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Swinging Anderson calls the tune

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Sulieman Benn

Sulieman Benn has his stumps rearranged by James Anderson as West Indies crumble with minimal resistance at the Riverside

James Anderson underlined his status as the leader of the England attack with a sensational display of swing bowling to propel them to a crushing victory over West Indies.

The pace bowler claimed 4-38 to give him match figures of 9-125 as the hosts wrapped up an innings-and-83-run win shortly after lunch on a rain-interrupted final day at the Riverside.

There were also three wickets for Tim Bresnan - including his first in Tests - one of the many notable displays in a thoroughly impressive team performance from England.

That they sealed a 2-0 series success - and reclaimed the Wisden Trophy - with such ease reflected the huge gulf in class between the sides throughout both, hugely one-sided contests.

They may have won the recent series between the sides in the Caribbean, but West Indies’ failure to cope with the moving ball was central to their downfall in England, and there was no better example of that than during today’s precipitous collapse that saw seven wickets tumble for 35 runs.

Resuming on 115 for three and charged with making 259 to force England to bat again, West Indies were hustled out for just 176 inside 44 overs.

They had no answer to Anderson’s ability to move the ball both ways in the air and off the pitch at considerable pace during a splendid spell of 11-3-18-4 either side of lunch, although he and his colleagues were assisted by an alarming lack of application from the West Indies batsman.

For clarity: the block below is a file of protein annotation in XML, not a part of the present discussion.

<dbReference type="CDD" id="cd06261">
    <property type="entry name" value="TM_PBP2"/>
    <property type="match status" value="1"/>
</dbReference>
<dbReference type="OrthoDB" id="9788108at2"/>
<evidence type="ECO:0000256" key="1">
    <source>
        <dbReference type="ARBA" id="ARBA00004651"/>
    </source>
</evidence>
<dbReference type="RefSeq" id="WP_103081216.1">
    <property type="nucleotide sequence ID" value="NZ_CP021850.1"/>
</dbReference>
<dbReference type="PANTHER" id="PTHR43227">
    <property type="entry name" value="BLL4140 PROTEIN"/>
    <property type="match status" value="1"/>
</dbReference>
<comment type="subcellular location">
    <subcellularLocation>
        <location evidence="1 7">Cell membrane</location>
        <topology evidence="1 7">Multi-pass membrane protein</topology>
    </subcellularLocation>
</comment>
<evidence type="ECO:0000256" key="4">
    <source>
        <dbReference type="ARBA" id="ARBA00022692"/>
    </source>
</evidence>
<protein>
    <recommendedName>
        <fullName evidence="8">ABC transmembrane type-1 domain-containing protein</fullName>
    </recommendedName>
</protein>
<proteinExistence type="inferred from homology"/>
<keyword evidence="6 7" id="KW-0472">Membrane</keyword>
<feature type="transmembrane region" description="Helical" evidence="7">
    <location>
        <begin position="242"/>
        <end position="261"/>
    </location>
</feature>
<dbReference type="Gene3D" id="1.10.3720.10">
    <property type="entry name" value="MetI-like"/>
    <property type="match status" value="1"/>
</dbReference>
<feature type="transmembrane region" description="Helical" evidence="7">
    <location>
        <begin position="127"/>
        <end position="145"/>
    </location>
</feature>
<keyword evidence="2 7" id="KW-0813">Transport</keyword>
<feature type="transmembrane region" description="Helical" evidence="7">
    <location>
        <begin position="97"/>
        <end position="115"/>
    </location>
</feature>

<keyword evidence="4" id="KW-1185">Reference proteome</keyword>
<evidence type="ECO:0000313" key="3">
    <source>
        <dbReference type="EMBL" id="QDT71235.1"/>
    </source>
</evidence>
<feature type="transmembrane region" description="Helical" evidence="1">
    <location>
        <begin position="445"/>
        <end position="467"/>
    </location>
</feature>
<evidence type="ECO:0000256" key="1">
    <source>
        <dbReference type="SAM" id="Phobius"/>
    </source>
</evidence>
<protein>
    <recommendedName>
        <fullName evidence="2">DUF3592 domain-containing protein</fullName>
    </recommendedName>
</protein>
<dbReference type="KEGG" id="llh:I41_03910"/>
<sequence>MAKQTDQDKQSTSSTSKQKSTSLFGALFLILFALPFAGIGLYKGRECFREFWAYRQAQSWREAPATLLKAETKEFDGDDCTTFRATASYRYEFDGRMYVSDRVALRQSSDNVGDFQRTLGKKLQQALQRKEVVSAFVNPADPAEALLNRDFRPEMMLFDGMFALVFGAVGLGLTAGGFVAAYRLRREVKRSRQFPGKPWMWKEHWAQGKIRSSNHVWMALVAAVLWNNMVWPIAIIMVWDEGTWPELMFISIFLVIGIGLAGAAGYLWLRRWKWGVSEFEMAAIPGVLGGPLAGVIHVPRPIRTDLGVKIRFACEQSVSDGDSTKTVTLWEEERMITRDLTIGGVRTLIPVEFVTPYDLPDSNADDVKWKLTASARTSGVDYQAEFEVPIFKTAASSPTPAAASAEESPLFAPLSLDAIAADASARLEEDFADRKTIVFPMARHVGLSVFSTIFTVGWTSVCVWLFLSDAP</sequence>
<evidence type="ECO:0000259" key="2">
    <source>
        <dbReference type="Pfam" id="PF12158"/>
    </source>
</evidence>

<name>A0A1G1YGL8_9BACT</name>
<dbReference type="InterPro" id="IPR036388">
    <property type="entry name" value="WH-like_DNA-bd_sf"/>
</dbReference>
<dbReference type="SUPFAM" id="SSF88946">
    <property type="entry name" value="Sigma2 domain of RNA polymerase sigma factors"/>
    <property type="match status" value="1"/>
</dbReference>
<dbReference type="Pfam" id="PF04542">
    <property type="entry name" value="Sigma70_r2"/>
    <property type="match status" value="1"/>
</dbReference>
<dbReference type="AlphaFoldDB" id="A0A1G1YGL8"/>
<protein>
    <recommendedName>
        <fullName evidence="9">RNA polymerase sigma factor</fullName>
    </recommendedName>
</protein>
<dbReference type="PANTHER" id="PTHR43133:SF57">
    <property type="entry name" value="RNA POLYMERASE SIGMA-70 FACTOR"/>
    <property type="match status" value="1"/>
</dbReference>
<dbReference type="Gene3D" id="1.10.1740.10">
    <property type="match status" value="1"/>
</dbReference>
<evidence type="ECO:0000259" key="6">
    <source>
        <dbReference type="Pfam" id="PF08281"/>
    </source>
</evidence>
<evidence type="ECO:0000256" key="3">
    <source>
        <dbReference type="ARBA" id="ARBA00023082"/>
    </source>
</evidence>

Brendan Nash & Tim Bresnan

Tim Bresnan celebrates the departure of Brednan Nash, his first Test wicket on a day of overwhelming England dominance

The exception, as so often in the past, was Shivnarine Chanderpaul, whose dogged 47 was the highest contribution on a day of total England dominance. He was ninth out but, in truth, West Indies’ fate had long since been sealed.

The tourists, who began 144 in arrears and charged with batting out the majority of the final day to stave off defeat, were initially thankful for the intervention of the weather.

But two stoppages totalling 40 minutes failed to deter England, who took to the field without wicketkeeper Matt Prior and Ravi Bopara due to the respective finger and knee injuries they sustained yesterday.

Anderson was grateful for a tame back-foot waft outside off stump from Lendl Simmons which gifted substitute fielder Scott Borthwick a simple catch at backward point.

Brendan Nash was equally culpable, chipping Bresnan to the same fielder at a square midwicket, and the newcomer followed that up with a more conventional outswinger which found Denesh Ramdin’s edge.

Anderson set Jerome Taylor up beautifully with an inswinger to which he almost fatally shouldered arms, then a leg-cutter which whistled past the outside edge, followed by a delivery of fuller length that shaped in and left him off the seam to uproot his off stump.

An almost identical fate befell Sulieman Benn, who was beaten by one angled in from around the wicket before nipping away off the pitch.

The lunch interval merely delayed West Indies’ fate. The obdurate Chanderpaul, who pulled and cut his way to within sight of a half-century, edged behind playing forward to Anderson, and Fidel Edwards offered minimal resistance before top-edging Bresnan to fine-leg.

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